In the working paper Negotiating Relationally: The Dynamics of the Relational Self In Negotiations. The thought that relational capital (mutual liking, knowledge, trust, and commitment to continuing the relationship) exceeding economic capital (monetary value) is a central goal for the negotiators, is a concept that has applications in self negotiation. Our need to have close ties to our inner negotiators is essential for our values to align, to exercise a level of positive collaboration and cooperation. There’s no need to have a heated self negotiation over staying up for one more episode of a tv-series, the cooperation of giving concessions in the next day or week to extract some value now, is an internal dynamic we should strive for.

“We’ve met the enemy, and it is us.”

As you can see, negotiating with oneself is a tall order. The power of having to deal with what is an internal lawyer can weigh even the best of us down. Creating a level of self-awareness is a useful tool to help mitigate the seismic shocks that we sustain from the internal courtroom battles.

As mentioned in Emotion and the Art of Negotiation, we go through several emotions when negotiating with ourself. The inability to recognise what is internally causing these problems is what leads to our demise.

Creating awareness of one’s strengths, weaknesses, insecurities, fears, and internal triggers, regarding what you are negotiating over is a positive step in the right direction to being able to respond differently. “Why do I feel this way when I want to do x?” is a question I find myself asking. Ultimately this means having an open, honest dialogue with ourselves, even at the risk of not liking what we discover.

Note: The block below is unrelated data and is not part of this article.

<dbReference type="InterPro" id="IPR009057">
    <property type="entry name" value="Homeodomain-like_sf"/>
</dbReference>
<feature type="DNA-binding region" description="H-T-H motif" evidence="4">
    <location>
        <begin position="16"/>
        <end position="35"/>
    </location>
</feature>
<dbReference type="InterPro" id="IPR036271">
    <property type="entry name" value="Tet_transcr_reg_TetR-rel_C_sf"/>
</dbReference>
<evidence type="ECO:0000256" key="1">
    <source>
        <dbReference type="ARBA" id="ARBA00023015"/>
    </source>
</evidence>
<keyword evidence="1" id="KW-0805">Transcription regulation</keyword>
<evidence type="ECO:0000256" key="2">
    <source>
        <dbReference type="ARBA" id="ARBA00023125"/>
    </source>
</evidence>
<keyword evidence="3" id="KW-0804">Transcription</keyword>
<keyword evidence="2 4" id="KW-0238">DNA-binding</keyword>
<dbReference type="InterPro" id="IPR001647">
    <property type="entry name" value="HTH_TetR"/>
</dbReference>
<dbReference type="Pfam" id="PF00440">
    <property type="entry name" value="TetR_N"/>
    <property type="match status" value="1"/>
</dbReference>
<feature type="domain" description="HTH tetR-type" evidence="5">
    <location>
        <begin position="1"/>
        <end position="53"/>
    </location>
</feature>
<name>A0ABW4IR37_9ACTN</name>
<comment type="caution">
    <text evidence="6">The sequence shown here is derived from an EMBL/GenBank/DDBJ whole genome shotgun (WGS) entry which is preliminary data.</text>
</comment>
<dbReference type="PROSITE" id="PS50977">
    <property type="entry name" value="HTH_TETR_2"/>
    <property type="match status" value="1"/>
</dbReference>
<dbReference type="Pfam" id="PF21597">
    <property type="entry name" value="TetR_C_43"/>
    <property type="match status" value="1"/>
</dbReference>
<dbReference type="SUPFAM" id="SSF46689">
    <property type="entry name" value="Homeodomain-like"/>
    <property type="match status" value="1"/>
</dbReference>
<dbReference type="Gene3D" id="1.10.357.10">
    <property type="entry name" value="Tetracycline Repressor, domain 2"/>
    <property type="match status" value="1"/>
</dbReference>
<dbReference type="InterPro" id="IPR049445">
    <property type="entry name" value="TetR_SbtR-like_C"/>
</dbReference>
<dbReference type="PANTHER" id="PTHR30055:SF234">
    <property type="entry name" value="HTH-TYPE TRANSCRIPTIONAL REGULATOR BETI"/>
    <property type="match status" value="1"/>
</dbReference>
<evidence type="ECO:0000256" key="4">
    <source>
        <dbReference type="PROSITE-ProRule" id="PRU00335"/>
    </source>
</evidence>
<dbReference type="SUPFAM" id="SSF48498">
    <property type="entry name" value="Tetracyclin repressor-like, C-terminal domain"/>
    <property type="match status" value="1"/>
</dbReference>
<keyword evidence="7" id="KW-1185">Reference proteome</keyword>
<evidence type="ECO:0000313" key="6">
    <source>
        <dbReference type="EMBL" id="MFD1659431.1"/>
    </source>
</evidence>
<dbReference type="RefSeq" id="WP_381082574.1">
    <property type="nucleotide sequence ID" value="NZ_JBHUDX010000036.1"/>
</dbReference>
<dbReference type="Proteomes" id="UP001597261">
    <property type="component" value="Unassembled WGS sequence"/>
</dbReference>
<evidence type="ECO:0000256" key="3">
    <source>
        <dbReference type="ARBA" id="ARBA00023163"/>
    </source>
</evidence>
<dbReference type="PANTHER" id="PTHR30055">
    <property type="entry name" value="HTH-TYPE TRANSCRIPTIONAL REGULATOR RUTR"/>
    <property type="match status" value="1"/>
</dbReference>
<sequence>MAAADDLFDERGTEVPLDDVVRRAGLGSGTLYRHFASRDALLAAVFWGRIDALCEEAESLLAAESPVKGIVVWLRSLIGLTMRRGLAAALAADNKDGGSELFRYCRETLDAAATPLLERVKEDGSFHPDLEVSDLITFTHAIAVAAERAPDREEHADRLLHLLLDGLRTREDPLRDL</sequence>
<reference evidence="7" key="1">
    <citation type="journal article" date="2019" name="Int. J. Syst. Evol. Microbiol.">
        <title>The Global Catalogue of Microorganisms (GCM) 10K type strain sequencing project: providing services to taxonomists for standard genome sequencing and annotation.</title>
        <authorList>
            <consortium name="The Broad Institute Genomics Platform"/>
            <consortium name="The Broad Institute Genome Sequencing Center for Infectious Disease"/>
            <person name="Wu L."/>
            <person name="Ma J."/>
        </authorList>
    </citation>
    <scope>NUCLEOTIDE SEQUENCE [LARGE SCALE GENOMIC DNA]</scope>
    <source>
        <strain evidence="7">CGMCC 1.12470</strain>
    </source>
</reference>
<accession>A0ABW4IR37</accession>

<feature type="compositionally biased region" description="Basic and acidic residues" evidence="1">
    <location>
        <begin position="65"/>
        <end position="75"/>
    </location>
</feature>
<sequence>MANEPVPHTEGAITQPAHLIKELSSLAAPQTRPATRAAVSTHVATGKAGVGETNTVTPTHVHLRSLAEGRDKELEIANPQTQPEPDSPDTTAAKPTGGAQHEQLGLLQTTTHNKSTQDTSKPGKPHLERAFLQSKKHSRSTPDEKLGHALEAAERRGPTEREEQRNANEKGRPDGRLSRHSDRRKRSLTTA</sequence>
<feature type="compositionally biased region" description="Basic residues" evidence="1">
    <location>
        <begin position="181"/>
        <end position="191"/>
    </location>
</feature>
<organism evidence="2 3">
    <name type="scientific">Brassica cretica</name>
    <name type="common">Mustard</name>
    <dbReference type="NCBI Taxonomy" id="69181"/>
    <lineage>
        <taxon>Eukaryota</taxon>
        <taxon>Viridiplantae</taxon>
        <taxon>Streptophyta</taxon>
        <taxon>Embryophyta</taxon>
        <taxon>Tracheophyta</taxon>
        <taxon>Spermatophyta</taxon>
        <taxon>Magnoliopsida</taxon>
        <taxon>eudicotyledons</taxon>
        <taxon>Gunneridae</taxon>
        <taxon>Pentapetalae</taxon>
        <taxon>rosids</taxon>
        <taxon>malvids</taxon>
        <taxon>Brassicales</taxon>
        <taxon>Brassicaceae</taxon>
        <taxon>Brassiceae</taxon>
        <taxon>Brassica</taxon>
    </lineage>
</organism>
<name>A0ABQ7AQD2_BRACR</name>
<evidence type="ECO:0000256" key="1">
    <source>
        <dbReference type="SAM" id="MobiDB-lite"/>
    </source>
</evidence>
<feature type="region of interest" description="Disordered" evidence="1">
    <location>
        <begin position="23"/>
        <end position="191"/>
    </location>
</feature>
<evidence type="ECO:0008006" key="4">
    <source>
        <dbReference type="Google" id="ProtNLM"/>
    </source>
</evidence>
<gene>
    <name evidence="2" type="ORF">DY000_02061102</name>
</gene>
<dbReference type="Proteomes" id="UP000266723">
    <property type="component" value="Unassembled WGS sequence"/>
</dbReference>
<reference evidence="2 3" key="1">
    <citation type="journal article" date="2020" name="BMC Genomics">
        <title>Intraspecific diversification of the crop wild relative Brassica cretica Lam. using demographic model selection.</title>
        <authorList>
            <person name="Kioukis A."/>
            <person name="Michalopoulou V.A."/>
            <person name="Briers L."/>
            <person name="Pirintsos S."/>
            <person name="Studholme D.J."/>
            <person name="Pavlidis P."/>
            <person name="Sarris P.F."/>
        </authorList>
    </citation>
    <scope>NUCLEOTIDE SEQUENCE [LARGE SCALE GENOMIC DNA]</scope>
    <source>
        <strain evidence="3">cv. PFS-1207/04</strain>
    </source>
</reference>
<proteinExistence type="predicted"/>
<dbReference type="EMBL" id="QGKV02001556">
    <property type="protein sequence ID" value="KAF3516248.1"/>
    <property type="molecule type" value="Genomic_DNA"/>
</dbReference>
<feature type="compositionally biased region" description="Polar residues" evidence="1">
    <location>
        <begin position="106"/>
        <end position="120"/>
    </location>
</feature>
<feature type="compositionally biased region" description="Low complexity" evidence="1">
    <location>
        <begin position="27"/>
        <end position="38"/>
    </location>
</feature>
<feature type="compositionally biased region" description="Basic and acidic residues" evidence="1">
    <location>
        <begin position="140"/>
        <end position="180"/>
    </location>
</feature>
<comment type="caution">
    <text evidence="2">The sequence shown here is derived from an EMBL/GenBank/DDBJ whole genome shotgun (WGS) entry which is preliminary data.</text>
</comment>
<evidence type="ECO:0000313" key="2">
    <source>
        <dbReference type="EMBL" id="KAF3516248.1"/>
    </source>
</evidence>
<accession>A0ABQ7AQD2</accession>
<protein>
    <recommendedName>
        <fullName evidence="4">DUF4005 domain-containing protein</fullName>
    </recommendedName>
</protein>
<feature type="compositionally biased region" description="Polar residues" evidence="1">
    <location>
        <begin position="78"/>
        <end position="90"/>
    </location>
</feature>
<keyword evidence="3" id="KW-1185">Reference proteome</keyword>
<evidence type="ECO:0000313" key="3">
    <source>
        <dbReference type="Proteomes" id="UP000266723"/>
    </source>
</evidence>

Once awareness has been built, the next trick is to construct non-negotiable policies into our lives. The solution to self-negotiating is as much about understanding one’s self as it is removing negotiation from the equation entirely.

Our lives are in choice excess; to cook or not to cook, what to eat, to stay in or eat out — the abundance of choice results in having to self negotiate. We need a set of principles to live by, things that when internal conflict arises, we have a set play of how to react and deal with them, allowing us to run on autopilot. The hardest part is writing down those principles, whether mentally or physically, to remember them in moments of internal weakness.

The first negotiation we undertake each day is in waking up, a decision in itself loaded with complications. But with the right awareness and principles to live by, the most formidable negotiation of your life, the one that happens on the internal battlefield, will be that little bit easier.

Do you have any tips for Self-Negotiation? Let me know in the comments or drop me a message on any of the following social networks. I would love to hear from you! — Facebook, Instagram, LinkedIn, Twitter, TikTok, Youtube.